The accuracy of predictions of climate/weather models for long range predictions are poor because the atmosphere and ocean system are easily entering chaotic regions.
Chaotic behavior has been observed in the laboratory in a variety of systems including electrical circuits, lasers, oscillating chemical reactions, fluid dynamics, and mechanical and magneto-mechanical devices. Observations of chaotic behavior in nature include the dynamics of satellites in the solar system, the time evolution of the magnetic field of celestial bodies, population growth in ecology, the dynamics of the action potentials in neurons, and molecular vibrations. Everyday examples of chaotic systems include weather and climate. There is some controversy over the existence of chaotic dynamics in the plate tectonics and in economics.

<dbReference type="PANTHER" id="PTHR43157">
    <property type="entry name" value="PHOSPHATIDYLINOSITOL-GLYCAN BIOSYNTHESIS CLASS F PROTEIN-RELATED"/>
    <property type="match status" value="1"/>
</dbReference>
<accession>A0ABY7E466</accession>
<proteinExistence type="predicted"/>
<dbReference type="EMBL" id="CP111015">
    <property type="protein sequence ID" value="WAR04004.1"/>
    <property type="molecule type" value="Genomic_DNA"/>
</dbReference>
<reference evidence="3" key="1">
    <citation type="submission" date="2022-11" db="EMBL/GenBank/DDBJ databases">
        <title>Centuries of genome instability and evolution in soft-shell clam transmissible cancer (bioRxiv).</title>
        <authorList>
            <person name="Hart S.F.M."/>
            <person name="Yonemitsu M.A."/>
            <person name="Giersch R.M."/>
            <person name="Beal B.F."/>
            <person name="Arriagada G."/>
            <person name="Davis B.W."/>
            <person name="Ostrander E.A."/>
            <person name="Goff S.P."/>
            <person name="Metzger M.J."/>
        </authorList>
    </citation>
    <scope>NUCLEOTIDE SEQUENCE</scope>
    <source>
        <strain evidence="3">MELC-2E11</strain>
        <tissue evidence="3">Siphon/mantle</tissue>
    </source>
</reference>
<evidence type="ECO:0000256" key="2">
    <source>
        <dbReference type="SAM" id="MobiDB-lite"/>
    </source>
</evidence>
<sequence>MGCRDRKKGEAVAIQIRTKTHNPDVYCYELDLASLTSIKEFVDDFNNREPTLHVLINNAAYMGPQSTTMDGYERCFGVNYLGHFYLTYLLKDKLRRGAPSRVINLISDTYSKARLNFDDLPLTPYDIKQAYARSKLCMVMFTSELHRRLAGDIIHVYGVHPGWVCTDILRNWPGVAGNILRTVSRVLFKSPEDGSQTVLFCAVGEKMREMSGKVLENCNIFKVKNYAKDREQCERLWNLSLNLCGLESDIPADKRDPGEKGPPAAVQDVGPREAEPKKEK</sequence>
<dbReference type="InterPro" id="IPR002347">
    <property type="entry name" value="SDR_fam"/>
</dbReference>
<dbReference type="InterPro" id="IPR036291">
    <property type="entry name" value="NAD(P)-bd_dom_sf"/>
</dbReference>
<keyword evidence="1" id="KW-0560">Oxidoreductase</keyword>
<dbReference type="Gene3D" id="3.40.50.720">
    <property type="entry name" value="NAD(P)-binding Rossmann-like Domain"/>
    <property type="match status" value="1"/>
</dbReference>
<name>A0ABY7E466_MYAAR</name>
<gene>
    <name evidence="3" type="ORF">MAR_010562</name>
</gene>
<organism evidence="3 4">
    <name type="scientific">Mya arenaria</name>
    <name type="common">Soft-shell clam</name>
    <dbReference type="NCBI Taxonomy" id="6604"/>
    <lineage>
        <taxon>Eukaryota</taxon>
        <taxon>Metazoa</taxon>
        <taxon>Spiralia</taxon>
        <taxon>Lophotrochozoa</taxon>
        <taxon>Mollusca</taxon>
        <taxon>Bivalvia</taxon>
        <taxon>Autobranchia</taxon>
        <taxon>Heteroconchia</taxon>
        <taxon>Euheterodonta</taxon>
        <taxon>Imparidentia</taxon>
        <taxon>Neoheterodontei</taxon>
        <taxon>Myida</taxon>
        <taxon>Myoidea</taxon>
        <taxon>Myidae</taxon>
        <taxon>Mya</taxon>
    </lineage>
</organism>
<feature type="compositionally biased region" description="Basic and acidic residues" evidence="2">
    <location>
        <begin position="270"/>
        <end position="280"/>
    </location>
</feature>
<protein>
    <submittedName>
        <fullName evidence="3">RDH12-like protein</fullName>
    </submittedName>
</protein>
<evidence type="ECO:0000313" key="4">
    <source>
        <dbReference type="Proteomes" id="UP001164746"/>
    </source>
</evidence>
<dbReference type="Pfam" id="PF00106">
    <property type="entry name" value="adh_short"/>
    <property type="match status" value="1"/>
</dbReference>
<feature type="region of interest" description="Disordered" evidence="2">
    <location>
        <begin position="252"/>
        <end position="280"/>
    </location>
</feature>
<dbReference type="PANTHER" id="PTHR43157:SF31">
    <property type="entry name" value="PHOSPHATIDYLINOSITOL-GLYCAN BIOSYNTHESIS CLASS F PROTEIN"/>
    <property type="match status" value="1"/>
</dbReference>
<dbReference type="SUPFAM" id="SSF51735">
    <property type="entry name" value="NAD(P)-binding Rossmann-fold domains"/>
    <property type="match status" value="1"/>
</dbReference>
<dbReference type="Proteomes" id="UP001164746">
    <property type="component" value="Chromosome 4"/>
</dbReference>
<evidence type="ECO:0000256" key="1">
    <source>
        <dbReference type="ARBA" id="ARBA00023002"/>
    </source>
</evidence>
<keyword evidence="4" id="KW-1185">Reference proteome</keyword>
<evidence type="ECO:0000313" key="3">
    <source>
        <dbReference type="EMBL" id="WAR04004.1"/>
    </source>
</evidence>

Systems that exhibit mathematical chaos are deterministic and thus orderly in some sense; this technical use of the word chaos is at odds with common parlance, which suggests complete disorder. A related field of physics called quantum chaos theory studies systems that follow the laws of quantum mechanics. Recently, another field, called relativistic chaos, has emerged to describe systems that follow the laws of general relativity.
This article tries to describe limits on the degree of disorder that computers can model with simple rules that have complex results. For example, the Lorenz system pictured is chaotic, but has a clearly defined structure. Bounded chaos is a useful term for describing models of disorder.